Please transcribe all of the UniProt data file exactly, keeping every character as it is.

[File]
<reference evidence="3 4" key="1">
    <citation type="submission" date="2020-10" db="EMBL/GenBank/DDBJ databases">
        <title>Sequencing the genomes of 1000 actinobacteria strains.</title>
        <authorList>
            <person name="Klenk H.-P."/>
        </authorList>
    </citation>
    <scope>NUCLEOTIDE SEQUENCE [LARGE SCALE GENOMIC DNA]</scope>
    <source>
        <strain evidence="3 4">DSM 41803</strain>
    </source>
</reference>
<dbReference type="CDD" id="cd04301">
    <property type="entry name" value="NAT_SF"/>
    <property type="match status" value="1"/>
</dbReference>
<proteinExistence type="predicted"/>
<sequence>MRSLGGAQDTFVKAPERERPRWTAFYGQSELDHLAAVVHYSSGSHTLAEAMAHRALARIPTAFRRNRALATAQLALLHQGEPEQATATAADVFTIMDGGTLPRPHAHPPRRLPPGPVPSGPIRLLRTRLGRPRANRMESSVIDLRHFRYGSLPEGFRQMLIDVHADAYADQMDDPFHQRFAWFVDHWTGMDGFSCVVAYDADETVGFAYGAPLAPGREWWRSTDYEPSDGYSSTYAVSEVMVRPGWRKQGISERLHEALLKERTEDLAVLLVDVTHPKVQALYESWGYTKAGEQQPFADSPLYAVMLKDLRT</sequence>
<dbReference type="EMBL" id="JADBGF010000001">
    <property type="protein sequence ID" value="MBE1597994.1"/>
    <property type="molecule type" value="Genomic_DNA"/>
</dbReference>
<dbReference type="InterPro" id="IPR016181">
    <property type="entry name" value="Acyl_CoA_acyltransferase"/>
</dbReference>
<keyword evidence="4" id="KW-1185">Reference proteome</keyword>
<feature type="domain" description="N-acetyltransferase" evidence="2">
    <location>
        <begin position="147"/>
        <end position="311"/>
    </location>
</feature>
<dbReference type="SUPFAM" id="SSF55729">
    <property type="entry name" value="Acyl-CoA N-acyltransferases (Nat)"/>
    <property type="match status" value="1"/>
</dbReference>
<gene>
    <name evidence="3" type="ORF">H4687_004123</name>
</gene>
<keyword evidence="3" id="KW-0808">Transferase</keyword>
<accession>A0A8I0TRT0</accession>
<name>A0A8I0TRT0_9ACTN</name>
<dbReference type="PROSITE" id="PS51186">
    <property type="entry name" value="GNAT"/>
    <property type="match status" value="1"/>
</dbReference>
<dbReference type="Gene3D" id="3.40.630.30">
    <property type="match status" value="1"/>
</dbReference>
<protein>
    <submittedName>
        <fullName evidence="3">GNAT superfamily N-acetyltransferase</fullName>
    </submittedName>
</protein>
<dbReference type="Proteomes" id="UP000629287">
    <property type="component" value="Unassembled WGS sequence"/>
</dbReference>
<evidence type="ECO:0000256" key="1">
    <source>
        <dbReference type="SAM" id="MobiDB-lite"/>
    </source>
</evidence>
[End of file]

<reference evidence="3 4" key="1">
    <citation type="submission" date="2020-10" db="EMBL/GenBank/DDBJ databases">
        <title>Sequencing the genomes of 1000 actinobacteria strains.</title>
        <authorList>
            <person name="Klenk H.-P."/>
        </authorList>
    </citation>
    <scope>NUCLEOTIDE SEQUENCE [LARGE SCALE GENOMIC DNA]</scope>
    <source>
        <strain evidence="3 4">DSM 41803</strain>
    </source>
</reference>
<dbReference type="CDD" id="cd04301">
    <property type="entry name" value="NAT_SF"/>
    <property type="match status" value="1"/>
</dbReference>
<proteinExistence type="predicted"/>
<sequence>MRSLGGAQDTFVKAPERERPRWTAFYGQSELDHLAAVVHYSSGSHTLAEAMAHRALARIPTAFRRNRALATAQLALLHQGEPEQATATAADVFTIMDGGTLPRPHAHPPRRLPPGPVPSGPIRLLRTRLGRPRANRMESSVIDLRHFRYGSLPEGFRQMLIDVHADAYADQMDDPFHQRFAWFVDHWTGMDGFSCVVAYDADETVGFAYGAPLAPGREWWRSTDYEPSDGYSSTYAVSEVMVRPGWRKQGISERLHEALLKERTEDLAVLLVDVTHPKVQALYESWGYTKAGEQQPFADSPLYAVMLKDLRT</sequence>
<dbReference type="EMBL" id="JADBGF010000001">
    <property type="protein sequence ID" value="MBE1597994.1"/>
    <property type="molecule type" value="Genomic_DNA"/>
</dbReference>
<dbReference type="InterPro" id="IPR016181">
    <property type="entry name" value="Acyl_CoA_acyltransferase"/>
</dbReference>
<keyword evidence="4" id="KW-1185">Reference proteome</keyword>
<feature type="domain" description="N-acetyltransferase" evidence="2">
    <location>
        <begin position="147"/>
        <end position="311"/>
    </location>
</feature>
<dbReference type="SUPFAM" id="SSF55729">
    <property type="entry name" value="Acyl-CoA N-acyltransferases (Nat)"/>
    <property type="match status" value="1"/>
</dbReference>
<gene>
    <name evidence="3" type="ORF">H4687_004123</name>
</gene>
<keyword evidence="3" id="KW-0808">Transferase</keyword>
<accession>A0A8I0TRT0</accession>
<name>A0A8I0TRT0_9ACTN</name>
<dbReference type="PROSITE" id="PS51186">
    <property type="entry name" value="GNAT"/>
    <property type="match status" value="1"/>
</dbReference>
<dbReference type="Gene3D" id="3.40.630.30">
    <property type="match status" value="1"/>
</dbReference>
<protein>
    <submittedName>
        <fullName evidence="3">GNAT superfamily N-acetyltransferase</fullName>
    </submittedName>
</protein>
<dbReference type="Proteomes" id="UP000629287">
    <property type="component" value="Unassembled WGS sequence"/>
</dbReference>
<evidence type="ECO:0000256" key="1">
    <source>
        <dbReference type="SAM" id="MobiDB-lite"/>
    </source>
</evidence>